Wednesday, 7 September 2022
Defence, Veterans' and Families' Acute Support Package Bill 2022; Second Reading
That this bill be now read a second time.
I seek leave to have the second reading speech incorporated in Hansard.
The speech read as follows—
The Government is committed to continuously improving and adapting to the needs of currently serving defence personnel, veterans and families.
Families play a pivotal role in supporting our current serving Australian Defence Force personnel and veterans. The nature of military life is unique, and families can also be deeply affected by military service.
For most veteran families, military service is a largely positive experience. However, some may need support to manage challenging life circumstances such as mental or physical health episodes or sudden, significant events such as loss of employment.
The Australian community has a clear expectation that veterans and their families will be well looked after. This is an important task and responsibility of government—a solemn commitment.
That's why it's disappointing the former Liberal-National Government did not deliver on its incarnation of this commitment, failing to get legislation passed in the 46th Parliament.
This legislation goes further than what was previously proposed.
It will enhance the existing program by expanding services available to families in times of crisis and allowing families greater choice in how they use those services.
It will better equip working age families to adjust to new or challenging life circumstances when they occur and also in the future.
This legislation will better improve support for families who are bereaved, and those who are in crisis—no matter the nature of that crisis.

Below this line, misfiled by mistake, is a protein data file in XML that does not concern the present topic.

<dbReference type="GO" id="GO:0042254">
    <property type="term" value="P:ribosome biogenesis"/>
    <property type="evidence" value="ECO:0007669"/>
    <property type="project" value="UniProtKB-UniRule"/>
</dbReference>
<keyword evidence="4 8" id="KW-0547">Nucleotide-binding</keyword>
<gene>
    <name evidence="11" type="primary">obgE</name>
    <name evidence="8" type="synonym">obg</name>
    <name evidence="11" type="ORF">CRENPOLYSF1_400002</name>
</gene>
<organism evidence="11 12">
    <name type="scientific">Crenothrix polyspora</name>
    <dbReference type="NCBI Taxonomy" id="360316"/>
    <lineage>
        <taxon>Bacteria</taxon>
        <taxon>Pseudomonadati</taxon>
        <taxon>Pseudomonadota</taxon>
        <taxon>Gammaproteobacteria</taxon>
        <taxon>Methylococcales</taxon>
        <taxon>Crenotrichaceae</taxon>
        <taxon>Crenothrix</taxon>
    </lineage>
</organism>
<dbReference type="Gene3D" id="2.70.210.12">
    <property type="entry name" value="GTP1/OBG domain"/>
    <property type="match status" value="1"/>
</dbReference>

We want to ensure supports are wrapped around families when they need it—and quickly.
I am pleased to be introducing this legislation today, as it demonstrates the new Australian Labor Government's commitment to addressing the veteran crisis, providing greater support to defence and veteran families and delivering a better future for veterans and families.
This Bill implements an initiative to expand the existing program that provides support for families of those who have provided service to our nation—their husbands, wives, partners, fathers, mothers and children.
It is support like gardening—to take the pressure off when families have bigger things to think about.
It's childcare—so families dealing with the loss of a family member have some back up.
Or indeed, to support parents with their caring responsibilities when one gets sick and can't care for their kids.
It's counselling, to expand access to support for family members when they need it.
Importantly, this support will not be dictated to families.
Every crisis is different and every family circumstance unique. We know that families deserve more than a cookie cutter approach, they deserve services personalised to their needs.
That's what this legislation allows.
49 widowed partners and their families, and 120 veterans and their families, have been assisted by the existing package over the program's lifetime. Approximately 430 families and 450 widowed partners are expected to benefit from the acute support package in the first year.
Families make a significant contribution to the health and wellbeing of our Australian Defence Force members throughout their careers, their transition from service, and their lives beyond the military.
The role of family can be especially important in the treatment and recovery of ill or injured individuals throughout their life. Families are also impacted by the unique nature of military service.
This Bill responds to Recommendation 19 of the Final Report of the Senate Inquiry into Suicide by Veterans and Ex-Service Personnel, The Constant Battle: Suicide by Veterans. It also responds to recommendation 19.2 of the Productivity Commission Report A Better Way to Support Veterans, going further than the recommendation to ensure veterans and their families are well supported.